On February 16, 2011, the Salt Lake Chapter of the American Association of Inside Sales Professionals (AA-ISP) had the distinct pleasure of hearing from renowned performance psychologist Dr. Craig Manning. Dr. Manning has been a key performance consultant for the U.S. Olympic Ski team, and professional and amateur athletes in dozens of other sports.
As the keynote speaker at the meeting, Dr. Manning presented a powerful overview of how high-performance athletes create a mental platform for success—and how those same principles apply to businesses that want to break through their own performance barriers.
Using principles and practices from his ground-breaking book The Fearless Mind, Dr. Manning stated that most performance models begin with a simple formula:
P + T = Pf.
Potential + Training = Performance
However, Dr. Manning continued, as the highest achievers in all aspects of life have discovered—athletes, business professionals, doctors, performers—”High performance is a way of life, a mindset. If you’re not performing, you can’t simply put a band-aid on it.”
To change performance levels, he stated, a third element needs to included in the formula:
P + T – I = HPf
Potential + Training – INTERFERENCE = High Performance
In observing world-class athletes for decades, Dr. Manning has noticed that in most cases the difference in potential between athletes is often narrow.
“The difference between the guy who finishes #16, or #32, or #44 in the World Cup Ski standings, and the guy who finishes #1 is almost never about potential and training,” said Dr. Manning. “All of them have nearly equal potential, and all of them are training at the same intensity. The difference is that the guy in the #1 slot has learned that the mind is a muscle. It can be trained, conditioned to power our success, or create interference that impedes performance.”
It is this element of “Mental Interference,” Dr. Manning believes, that is the key differentiating factor between mediocre and high performers. “Negativity, focusing on what we do wrong ruins our ability to reach our potential. That’s not to say that we should be unrealistic, and think that everything is sunshine and roses when it’s not. But too often our mental barriers are self-created, and then we live in them.”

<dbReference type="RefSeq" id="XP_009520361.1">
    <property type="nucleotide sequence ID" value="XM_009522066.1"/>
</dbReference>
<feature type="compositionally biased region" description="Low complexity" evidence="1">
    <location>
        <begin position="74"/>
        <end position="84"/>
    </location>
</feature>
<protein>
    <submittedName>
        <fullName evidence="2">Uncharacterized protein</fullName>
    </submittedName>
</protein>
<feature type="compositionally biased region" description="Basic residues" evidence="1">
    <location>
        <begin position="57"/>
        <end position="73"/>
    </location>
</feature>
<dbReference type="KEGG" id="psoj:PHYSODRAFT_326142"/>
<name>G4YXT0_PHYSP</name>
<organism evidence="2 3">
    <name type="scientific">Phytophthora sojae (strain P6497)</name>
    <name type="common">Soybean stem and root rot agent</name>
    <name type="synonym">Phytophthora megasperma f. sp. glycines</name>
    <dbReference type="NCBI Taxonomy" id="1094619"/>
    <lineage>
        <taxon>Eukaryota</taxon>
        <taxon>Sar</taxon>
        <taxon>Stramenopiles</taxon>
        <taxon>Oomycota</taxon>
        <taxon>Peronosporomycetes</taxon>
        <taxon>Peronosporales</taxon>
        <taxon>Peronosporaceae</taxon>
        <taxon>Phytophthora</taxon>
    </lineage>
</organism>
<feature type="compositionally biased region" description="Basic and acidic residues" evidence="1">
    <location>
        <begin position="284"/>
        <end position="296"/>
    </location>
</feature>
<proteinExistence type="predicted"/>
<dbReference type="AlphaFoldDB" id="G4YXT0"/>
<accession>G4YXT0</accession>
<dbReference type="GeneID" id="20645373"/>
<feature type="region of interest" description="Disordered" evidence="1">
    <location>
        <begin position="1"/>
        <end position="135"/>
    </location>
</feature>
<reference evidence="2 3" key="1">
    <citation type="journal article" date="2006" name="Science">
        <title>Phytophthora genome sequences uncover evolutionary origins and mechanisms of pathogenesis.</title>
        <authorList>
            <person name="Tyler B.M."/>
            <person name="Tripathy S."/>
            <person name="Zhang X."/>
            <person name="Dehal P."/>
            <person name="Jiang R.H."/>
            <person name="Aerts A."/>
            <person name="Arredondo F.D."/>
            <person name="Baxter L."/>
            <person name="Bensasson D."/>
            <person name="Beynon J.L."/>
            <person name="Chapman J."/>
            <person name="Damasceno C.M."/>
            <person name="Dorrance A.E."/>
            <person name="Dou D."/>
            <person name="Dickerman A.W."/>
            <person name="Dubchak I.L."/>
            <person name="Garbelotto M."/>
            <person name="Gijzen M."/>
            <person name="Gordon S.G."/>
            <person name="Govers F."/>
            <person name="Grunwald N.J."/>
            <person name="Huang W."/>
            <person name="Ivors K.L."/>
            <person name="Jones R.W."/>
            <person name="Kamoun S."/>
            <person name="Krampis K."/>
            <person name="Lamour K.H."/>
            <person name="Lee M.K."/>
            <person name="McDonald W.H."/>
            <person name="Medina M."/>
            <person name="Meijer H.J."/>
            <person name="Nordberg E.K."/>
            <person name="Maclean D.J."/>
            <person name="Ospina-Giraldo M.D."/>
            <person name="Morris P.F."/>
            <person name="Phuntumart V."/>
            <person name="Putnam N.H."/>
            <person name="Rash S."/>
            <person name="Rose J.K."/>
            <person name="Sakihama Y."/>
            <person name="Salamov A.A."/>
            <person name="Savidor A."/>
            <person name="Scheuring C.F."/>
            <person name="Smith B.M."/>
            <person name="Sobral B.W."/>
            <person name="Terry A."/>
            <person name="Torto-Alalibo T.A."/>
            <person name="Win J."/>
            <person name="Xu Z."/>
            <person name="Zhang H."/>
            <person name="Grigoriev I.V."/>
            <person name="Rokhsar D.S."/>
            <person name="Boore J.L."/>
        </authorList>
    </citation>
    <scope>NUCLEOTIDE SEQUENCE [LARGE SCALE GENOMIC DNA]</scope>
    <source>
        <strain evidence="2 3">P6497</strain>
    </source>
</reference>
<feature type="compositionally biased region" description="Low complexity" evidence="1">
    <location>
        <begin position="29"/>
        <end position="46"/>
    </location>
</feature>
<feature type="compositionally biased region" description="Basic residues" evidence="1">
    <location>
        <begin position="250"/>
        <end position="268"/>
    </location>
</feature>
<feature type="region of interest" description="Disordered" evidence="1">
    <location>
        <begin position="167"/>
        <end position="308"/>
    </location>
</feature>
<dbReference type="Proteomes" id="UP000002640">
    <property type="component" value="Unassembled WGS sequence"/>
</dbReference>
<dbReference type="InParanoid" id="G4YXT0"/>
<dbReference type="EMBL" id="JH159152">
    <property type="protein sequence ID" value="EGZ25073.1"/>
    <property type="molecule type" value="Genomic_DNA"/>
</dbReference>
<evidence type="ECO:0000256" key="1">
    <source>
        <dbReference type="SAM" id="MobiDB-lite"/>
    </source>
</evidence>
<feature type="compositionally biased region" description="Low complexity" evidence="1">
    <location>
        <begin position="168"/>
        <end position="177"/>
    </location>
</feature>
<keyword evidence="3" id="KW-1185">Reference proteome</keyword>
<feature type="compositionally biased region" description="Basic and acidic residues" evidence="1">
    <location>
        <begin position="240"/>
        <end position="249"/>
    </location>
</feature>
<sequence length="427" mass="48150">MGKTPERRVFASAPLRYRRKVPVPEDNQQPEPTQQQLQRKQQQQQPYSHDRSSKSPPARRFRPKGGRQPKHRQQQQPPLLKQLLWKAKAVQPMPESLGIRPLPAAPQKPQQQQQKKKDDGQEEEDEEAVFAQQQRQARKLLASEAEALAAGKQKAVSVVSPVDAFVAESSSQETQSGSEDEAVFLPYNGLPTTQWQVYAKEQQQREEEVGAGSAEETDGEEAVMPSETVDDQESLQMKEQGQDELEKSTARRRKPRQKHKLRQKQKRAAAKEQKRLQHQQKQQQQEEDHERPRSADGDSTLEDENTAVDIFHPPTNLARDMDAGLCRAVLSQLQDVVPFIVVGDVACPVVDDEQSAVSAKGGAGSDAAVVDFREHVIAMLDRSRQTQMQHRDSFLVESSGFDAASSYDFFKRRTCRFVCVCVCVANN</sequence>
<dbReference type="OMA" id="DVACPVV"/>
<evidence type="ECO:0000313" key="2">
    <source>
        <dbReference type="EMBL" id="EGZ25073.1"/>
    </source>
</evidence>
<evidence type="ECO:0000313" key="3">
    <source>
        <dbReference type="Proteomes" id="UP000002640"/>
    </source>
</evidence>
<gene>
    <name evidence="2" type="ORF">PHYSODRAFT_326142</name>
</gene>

The keys to getting out these “interference patterns” is to first have clear, constructive goals. “Having clear goals, goals that are difficult yet attainable, gives us the confidence we need to achieve them,” Dr. Manning said.
Next, having established goals allows us to focus on things “in the now,” and stay engaged with the task at hand. “Too often we can get stuck looking to an outcome in the future that ultimately saps our confidence and effort, ultimately becoming a self-fulfilling prophecy. If something can’t be done, our tendency is to immediately slip into a mindset of negativity.” To make true changes in behavior and performance, Dr. Manning notes, it’s not effective to simply think, “Don’t do that.” To really increase performance, one mindset must be replaced with another, along with a new course of action.
Doing so allows us to build confidence and improve performance because our focus is entirely on the things we can control. Along the way, Dr. Manning’s system requires athletes to keep a daily log of their training goals. Each is required to state three things they did well during their training sessions, and one thing that needed improvement, and then to revisit the pattern the next day in preparation for their next session.
“Fear is always based in the future,” said Dr. Manning. “The best performing athletes learn to put the fear of the future, and the guilt of the past into proper perspective. When you can stay focused on the task at hand, the past and future disappear into simply doing what we can do NOW.”
Tennis image courtesy of Boss Tweed: https://www.flickr.com/people/39027316@N00. Licensed under the CC Attributions 2.0 generic.
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